Merkel visits grim ex-Stasi prison in Berlin

6th May 2009, Comments 0 comments

The visit by Merkel, who grew up in the communist state, was part of this year's anniversary commemorations marking the unexpected opening of the Cold War barrier on November 9, 1989 in a peaceful revolution.

Berlin -- Chancellor Angela Merkel Tuesday became the first German leader to tour the main Berlin prison run by the feared East German Stasi secret police, 20 years after the fall of the Berlin Wall.

The visit by Merkel, who grew up in the communist state, was part of this year's anniversary commemorations marking the unexpected opening of the Cold War barrier on November 9, 1989 in a peaceful revolution.

Merkel said the Hohenschoenhausen jail, named for the northeastern district where it is located, was a symbol of a "sad chapter in the history" of the Stalinist state.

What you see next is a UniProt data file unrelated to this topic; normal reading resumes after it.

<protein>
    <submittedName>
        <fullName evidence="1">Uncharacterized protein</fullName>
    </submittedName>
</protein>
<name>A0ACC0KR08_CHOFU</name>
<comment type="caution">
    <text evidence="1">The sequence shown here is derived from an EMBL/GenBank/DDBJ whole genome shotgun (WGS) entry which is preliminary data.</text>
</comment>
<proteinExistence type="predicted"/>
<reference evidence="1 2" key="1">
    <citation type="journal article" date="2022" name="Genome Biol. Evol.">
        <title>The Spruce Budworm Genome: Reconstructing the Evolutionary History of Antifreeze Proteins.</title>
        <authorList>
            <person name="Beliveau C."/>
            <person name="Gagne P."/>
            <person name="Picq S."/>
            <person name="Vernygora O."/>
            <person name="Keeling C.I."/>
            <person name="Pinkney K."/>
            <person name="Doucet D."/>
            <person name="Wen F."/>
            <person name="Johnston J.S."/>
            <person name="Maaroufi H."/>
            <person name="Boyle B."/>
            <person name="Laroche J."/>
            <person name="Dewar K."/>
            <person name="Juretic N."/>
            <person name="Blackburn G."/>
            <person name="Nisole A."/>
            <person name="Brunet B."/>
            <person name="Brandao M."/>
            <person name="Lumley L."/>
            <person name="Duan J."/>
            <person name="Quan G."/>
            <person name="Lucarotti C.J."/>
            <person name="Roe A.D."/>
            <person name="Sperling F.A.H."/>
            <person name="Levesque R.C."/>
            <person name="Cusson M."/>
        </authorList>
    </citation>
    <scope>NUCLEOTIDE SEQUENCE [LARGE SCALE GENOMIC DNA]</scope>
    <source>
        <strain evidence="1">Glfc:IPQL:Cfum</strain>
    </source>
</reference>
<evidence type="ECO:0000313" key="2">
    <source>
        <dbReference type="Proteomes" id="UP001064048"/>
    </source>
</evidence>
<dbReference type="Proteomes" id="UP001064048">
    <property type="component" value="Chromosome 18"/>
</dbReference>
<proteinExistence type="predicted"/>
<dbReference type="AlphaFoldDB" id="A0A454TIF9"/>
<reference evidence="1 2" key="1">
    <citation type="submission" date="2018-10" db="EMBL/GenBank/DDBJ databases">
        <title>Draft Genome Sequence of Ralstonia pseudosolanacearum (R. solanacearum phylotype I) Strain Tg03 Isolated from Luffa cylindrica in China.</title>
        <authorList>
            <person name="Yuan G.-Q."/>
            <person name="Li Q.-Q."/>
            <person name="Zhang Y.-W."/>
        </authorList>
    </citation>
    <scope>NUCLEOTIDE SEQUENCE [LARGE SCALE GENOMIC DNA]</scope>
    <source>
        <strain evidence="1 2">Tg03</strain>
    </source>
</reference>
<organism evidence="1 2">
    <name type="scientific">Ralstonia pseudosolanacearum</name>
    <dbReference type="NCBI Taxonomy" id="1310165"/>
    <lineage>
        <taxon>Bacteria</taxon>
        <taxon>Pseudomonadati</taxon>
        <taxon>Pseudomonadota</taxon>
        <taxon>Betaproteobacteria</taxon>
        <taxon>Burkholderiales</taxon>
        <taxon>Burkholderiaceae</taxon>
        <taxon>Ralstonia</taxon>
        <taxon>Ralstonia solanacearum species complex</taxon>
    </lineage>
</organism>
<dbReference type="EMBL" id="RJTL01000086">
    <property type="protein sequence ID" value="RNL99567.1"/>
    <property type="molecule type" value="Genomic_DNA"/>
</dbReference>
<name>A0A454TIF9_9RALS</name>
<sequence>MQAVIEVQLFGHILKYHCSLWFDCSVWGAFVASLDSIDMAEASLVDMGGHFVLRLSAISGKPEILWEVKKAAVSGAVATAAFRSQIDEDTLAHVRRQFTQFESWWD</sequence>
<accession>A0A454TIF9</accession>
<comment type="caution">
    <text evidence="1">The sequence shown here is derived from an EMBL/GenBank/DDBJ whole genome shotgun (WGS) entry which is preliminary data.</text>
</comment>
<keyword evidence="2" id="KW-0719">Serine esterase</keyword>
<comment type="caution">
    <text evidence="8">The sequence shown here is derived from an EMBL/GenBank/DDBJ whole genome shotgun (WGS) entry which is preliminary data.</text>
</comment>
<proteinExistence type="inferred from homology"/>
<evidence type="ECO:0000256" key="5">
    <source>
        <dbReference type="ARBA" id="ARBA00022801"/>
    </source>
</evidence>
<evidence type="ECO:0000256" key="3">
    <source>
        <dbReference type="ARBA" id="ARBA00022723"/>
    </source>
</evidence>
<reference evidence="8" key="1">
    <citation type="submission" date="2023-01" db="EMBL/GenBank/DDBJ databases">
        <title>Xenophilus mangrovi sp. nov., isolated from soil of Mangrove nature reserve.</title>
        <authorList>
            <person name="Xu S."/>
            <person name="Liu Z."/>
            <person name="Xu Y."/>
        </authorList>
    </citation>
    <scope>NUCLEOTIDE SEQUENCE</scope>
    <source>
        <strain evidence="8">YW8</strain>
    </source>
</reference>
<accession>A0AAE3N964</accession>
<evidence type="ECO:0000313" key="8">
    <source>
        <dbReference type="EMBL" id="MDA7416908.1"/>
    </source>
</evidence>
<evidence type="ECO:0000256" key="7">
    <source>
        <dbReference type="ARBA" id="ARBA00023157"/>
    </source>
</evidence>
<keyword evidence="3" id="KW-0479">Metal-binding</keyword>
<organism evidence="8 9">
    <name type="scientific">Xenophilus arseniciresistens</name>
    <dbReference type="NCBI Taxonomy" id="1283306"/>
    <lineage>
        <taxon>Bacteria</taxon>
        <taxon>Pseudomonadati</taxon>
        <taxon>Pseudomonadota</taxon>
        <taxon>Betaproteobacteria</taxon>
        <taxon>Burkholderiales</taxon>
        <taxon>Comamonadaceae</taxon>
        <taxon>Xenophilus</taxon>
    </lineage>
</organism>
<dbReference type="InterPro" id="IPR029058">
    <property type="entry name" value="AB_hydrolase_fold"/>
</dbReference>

"This drives home the brutality with which people's dignity was abused," she said, after meeting with former prisoners of the facility.

"It is crucial that this chapter of the history of the East German dictatorship is not covered up or forgotten."

The Hohenschoenhausen prison was located in a military zone of East Berlin to which civilians had no access.

Wiped from all city maps, the jail held thousands of political prisoners, as well as ordinary citizens who fell foul of the regime, in degrading conditions from 1951 until national unification in 1990.

The site, reopened as a memorial in 1994, draws a quarter of a million visitors each year, most guided through the facility by former prisoners.

Its director, Hubertus Knabe, thanked Merkel for her visit, calling it "an important gesture" as she was the first chancellor to make the trip.

Merkel toured the grim cells and a windowless torture cellar known to detainees as "the submarine" and laid a wreath of flowers in front of a memorial for "victims of the communist tyranny".

She also met with a group of pupils and underlined the importance of instruction in schools about East German history as today's graduates would have no personal memory of the country's four-decade-long division.

AFP/Expatica

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